This article was reprinted by the Michael Carbone listserv.
All too frequently the employment relationship leads to disputes that result in litigation. Mediators see a wide variety of claims, such as wrongful termination, harassment, discrimination, and violation of wage and hour rules.
When preparing to mediate an employment case we must appreciate the need of both sides to be heard. The employee feels that he or she has been wronged, but often the employer will feel the same way simply because a lawsuit has been filed.
Settlements can be negotiated, but before talking about terms we need to listen to what the parties are saying. Joint sessions can be useful, but they can also be counterproductive. Too many joint sessions are confrontational rather than conciliatory.
Customization of the process is the key to success and the participants should consider taking the following steps.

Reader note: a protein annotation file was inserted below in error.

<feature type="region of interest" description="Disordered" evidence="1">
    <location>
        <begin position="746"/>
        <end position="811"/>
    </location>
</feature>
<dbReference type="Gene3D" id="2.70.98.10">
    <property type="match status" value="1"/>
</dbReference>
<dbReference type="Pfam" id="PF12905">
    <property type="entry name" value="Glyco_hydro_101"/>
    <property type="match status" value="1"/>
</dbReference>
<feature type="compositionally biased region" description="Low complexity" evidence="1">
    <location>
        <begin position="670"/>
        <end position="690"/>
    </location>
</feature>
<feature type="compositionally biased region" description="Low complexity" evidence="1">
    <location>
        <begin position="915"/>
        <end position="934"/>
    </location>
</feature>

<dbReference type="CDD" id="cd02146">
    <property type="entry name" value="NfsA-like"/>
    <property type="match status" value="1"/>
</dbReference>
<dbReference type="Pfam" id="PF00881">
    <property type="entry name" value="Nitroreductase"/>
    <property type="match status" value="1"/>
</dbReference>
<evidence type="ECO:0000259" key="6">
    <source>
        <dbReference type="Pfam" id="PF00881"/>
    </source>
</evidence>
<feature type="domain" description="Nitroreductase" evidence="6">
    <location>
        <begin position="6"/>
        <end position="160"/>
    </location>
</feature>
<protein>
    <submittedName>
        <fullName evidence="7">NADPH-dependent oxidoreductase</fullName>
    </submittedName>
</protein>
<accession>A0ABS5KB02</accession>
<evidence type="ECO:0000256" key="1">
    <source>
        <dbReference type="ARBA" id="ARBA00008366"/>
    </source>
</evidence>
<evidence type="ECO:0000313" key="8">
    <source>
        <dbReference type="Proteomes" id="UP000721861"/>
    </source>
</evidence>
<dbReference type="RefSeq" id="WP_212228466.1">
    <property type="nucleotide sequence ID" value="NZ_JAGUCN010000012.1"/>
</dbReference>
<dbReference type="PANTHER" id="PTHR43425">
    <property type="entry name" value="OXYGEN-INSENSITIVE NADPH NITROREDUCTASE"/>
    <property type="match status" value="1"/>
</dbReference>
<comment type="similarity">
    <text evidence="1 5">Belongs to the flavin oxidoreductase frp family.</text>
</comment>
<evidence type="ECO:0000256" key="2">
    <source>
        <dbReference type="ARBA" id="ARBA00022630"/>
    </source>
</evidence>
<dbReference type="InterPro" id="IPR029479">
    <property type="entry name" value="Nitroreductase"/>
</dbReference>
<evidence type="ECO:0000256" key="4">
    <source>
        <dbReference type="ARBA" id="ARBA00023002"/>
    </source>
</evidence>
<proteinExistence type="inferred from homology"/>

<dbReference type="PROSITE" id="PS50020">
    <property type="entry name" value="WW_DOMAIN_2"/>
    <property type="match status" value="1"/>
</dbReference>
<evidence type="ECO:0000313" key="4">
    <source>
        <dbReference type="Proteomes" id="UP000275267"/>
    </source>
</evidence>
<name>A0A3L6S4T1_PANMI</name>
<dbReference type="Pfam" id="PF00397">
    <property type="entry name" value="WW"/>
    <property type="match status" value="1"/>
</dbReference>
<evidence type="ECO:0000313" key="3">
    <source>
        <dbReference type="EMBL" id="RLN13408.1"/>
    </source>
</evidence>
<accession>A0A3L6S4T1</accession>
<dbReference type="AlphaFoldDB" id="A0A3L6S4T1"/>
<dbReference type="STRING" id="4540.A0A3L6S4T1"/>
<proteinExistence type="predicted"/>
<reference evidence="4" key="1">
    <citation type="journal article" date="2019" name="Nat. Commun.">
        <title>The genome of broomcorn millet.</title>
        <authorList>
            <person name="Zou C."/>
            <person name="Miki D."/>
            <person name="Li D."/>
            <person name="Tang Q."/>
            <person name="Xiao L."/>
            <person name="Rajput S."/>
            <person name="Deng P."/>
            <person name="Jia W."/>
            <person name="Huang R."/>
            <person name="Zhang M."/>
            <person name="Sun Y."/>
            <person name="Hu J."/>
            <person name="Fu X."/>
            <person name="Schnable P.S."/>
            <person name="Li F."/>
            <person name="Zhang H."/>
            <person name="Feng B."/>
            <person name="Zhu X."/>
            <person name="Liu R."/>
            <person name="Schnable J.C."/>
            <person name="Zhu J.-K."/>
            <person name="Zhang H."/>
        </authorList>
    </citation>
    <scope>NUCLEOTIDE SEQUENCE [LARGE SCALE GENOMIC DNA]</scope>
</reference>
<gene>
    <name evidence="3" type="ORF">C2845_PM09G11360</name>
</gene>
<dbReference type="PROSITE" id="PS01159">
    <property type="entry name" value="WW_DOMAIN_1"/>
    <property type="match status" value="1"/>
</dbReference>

Delay the joint session. The parties should first talk privately with the mediator and have a chance to “settle down.” Many parties are tense or nervous when they arrive at the mediation. Or they may be anxious to confront the other side with accusations.
Choose carefully the persons who will participate. The “wrongdoer” may be so defensive as to drive the two sides further apart. It is better to have a different employer representative present, especially the person who has the actual authority to settle.
Provide a meaningful opportunity for an apology. If an apology is to be made it must be given face-to-face. I have seen it done in a joint session and at other times it has been done privately. The claimant might meet with the supervisor or with someone in a higher position of authority. Remember that an apology is not necessarily an admission of liability and that mediation confidentiality provides a safe environment.
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